John L. Sullivan (McCrea) is a movie director who spent the 1930s making silly musical comedies like “Hey Hey in the Hayloft” and “Ants In Your Pants of 1939.” But he yearns to make a Serious Movie about Serious Issues of poverty and disenfranchisement. He’s picked out a “Grapes of Wrath”-style novel he wants to adapt for the screen. Sturges, when writing “Sullivan’s Travels,” just made up a title and author for the novel: “O Brother, Where Art Thou,” by Sinclair Beckstein. “Sinclair Beckstein,” of course, is a reference to Upton Sinclair, Sinclair Lewis and John Steinbeck. “O Brother Where Art Thou” is a play on words which would have been funnier as a parody title in 1941, because the phrase “Oh, brother!” was more widely used as an exclamation of shocked annoyance. Joel and Ethan Coen, of course, are big fans of this movie and appropriated Sturges’ made-up title to turn it into an actual movie, released in 2000.
Sullivan pitches his idea for a Serious Movie to the heads of the studio where he’s under contract. They are extremely reluctant to mess with a good thing – Sullivan’s silly comedies have been making them a lot of money. But instead of just saying “no,” and alienating one of their top talents, they try to talk him out of it by pointing out that he came from a well-to-do family and has no first-hand knowledge of poverty.
He agrees with them that he lacks experience – but that only gives him an idea. He’ll go out into the world, dressed as a tramp, with the intention of observing poverty first-hand. Sturges recognizes, and shows us, how absurd that idea truly is, and teaches a very funny lesson about the folly of thinking you know someone else’s pain. But perhaps his primary message is that comedy – like “Sullivan’s Travels” itself – does a greater social good than we sometimes recognize.
But this isn’t a message movie – this is a funny movie, one which only coincidentally has a message or two. McCrea is absolutely perfect, and Veronica Lake is incredibly sexy. What a wonderful way to spend 90 minutes.
Well, I’ve blogged about “Christmas In Connecticut” numerous times in the past, so I figured I would just post a Facebook update about it this year. But I kept adding to it, and so I figured, what the heck, it’s my blog, and if I want to repeat myself, what’s the harm?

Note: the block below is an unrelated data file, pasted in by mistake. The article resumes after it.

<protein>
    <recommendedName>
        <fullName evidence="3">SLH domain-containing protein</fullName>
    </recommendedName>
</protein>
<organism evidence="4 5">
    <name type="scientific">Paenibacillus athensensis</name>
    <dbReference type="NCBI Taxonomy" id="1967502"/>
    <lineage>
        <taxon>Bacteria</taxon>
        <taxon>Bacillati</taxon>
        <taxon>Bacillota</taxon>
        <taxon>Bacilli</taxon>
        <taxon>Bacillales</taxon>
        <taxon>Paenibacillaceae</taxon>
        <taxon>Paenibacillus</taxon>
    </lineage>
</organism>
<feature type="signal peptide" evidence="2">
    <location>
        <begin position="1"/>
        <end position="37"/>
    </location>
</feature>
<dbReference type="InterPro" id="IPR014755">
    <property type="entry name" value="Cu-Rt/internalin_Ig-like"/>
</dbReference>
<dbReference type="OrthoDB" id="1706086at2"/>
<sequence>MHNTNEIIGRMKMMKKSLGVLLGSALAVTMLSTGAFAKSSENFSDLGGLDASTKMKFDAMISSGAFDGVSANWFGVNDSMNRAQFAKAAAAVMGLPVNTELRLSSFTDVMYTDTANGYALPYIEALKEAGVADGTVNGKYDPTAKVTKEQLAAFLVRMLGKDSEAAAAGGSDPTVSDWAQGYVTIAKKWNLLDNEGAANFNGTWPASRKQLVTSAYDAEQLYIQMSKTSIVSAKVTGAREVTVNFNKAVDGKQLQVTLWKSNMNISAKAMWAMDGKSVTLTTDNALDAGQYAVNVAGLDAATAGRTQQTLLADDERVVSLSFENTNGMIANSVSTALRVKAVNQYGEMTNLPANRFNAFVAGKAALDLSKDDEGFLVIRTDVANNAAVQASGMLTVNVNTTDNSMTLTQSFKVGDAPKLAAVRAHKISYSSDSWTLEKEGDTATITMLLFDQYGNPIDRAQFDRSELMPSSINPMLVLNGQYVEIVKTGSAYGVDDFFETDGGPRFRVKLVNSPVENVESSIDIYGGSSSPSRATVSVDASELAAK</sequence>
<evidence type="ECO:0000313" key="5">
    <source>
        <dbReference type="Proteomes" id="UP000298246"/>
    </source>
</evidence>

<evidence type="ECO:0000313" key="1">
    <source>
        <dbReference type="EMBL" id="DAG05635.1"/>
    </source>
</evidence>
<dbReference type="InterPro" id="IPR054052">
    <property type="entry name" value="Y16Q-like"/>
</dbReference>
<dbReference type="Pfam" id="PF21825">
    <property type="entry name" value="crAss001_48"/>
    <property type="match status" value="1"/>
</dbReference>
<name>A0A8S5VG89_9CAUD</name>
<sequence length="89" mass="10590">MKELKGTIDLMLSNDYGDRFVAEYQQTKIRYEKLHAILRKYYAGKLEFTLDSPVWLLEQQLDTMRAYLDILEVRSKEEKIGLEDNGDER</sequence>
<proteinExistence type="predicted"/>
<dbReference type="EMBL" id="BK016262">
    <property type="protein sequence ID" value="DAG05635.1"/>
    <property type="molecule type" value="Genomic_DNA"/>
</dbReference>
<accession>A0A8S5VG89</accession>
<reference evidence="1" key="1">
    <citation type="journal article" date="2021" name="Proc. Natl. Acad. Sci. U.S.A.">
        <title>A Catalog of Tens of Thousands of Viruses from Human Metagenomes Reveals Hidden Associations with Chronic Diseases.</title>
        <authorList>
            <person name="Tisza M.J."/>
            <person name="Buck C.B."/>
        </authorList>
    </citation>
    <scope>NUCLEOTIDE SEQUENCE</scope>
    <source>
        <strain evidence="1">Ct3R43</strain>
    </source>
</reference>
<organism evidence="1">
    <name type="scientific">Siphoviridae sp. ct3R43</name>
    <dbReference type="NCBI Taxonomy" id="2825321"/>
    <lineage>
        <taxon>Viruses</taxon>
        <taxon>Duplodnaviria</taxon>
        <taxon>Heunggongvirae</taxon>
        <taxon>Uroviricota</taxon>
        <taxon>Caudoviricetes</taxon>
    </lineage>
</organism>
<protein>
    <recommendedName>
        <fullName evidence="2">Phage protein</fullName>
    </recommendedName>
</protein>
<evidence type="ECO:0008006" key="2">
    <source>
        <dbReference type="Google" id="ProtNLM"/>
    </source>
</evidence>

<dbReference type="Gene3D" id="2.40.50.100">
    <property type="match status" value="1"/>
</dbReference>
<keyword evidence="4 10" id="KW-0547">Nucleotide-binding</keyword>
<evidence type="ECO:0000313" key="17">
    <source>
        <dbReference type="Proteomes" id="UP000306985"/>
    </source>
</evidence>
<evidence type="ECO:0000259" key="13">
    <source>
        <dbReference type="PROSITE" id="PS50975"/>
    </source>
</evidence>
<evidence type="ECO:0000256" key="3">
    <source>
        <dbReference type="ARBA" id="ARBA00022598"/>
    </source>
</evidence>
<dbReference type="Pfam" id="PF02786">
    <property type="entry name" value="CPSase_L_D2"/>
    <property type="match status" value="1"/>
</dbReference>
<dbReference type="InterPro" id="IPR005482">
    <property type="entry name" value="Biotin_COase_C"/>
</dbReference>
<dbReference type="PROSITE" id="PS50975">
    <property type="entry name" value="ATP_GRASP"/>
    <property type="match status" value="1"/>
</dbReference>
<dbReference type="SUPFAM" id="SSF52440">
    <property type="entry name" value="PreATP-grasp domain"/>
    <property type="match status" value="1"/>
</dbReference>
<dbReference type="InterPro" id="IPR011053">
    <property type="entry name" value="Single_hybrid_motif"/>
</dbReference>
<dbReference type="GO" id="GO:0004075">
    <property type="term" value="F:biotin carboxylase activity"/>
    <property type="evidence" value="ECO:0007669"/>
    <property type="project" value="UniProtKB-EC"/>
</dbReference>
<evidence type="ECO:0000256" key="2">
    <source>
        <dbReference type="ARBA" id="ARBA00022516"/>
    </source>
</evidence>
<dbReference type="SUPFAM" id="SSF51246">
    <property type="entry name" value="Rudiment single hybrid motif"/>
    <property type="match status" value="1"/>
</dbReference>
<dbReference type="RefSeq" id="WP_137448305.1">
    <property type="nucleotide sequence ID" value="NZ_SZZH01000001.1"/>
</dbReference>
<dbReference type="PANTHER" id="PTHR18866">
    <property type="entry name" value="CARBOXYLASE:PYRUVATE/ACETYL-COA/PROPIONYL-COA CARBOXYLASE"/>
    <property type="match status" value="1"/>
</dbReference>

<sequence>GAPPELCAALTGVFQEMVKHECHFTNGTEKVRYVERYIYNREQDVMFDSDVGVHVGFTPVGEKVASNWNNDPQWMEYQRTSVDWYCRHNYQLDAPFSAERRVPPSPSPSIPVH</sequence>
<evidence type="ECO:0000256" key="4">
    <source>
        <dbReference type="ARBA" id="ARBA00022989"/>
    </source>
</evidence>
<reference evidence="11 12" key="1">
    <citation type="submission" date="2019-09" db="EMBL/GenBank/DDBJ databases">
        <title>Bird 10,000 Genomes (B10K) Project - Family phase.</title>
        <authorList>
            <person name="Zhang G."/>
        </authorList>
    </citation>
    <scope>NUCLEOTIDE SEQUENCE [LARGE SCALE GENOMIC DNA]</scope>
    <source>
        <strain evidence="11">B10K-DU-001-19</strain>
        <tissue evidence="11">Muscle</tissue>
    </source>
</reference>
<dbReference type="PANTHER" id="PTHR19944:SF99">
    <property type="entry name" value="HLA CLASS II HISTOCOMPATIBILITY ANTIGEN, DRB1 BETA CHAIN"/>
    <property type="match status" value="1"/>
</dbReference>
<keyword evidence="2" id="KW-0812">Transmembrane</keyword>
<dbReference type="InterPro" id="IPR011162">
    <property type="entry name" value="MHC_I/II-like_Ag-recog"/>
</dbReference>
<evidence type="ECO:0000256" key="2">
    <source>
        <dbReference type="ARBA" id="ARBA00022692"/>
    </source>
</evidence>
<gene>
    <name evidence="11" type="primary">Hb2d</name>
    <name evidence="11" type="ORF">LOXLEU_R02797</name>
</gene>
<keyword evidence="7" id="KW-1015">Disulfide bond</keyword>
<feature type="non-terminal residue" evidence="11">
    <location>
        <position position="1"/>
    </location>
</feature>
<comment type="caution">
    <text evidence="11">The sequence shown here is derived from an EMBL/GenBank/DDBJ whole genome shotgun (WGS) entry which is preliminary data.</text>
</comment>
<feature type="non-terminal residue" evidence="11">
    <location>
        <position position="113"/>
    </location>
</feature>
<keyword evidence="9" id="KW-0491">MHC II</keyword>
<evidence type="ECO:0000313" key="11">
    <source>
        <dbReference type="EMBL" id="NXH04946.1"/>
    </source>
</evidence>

Anyway, “Christmas In Connecticut” is well-known and loved by those who’ve seen it, but I often run into people who’ve never seen or even heard of it, and so I like to recommend it when I get the chance. It’s one of the best comedies with a Christmas setting. It will air numerous times this month on Hallmark Movie Channel and will air Dec. 22 on Turner Classic Movies.
I’m referring here to the original 1945 movie starring Barbara Stanwyck, Dennis Morgan, Sydney Greenstreet and S.Z. “Cuddles” Sakall. There’s also a 1980s TV movie version, directed by Arnold Schwarzenegger and starring Dyan Cannon and Kris Kristofferson. The original, as usual, is the best.
Elizabeth Lane (Stanwyck) is a Martha Stewart-like columnist for a leading women’s magazine. Millions of adoring fans look forward to her first-person accounts of life with her husband and new baby on their Connecticut farm. Her recipes are just as eagerly-anticipated.
Elizabeth Lane is a fraud. She’s single, living in a little Manhattan apartment, and can hardly boil water. The recipes come from her restaurateur friend (Sakall, always wonderful), and everything else comes from her vivid imagination. Publisher Alexander Yardley (Greenstreet) has no idea, and is just as caught up in Lane’s mythology as anyone else.
When a war hero (Morgan), who survived for days at sea, has no place to spend the holidays, Yardley thinks it would be patriotic – not to mention good public relations – for Elizabeth Lane and her husband to host the man at their beautiful Connecticut farm. Perhaps Yardley himself could drop by to share in the delicious Christmas dinner:
Lane has just bought a very expensive fur coat on credit and can’t afford to lose her job – as she surely would if Yardley learned the truth about her. So she has to come up with a husband, a baby and a farm, at least for Christmas. If you know anything at all about classic Hollywood movies, you can easily figure out what comes next: once she’s convinced everyone she has a husband, she finds herself falling in love with the war hero. How does she extract herself from the lie without alienating everyone?
It’s a very funny movie, with four very funny stars. See it if you get the chance.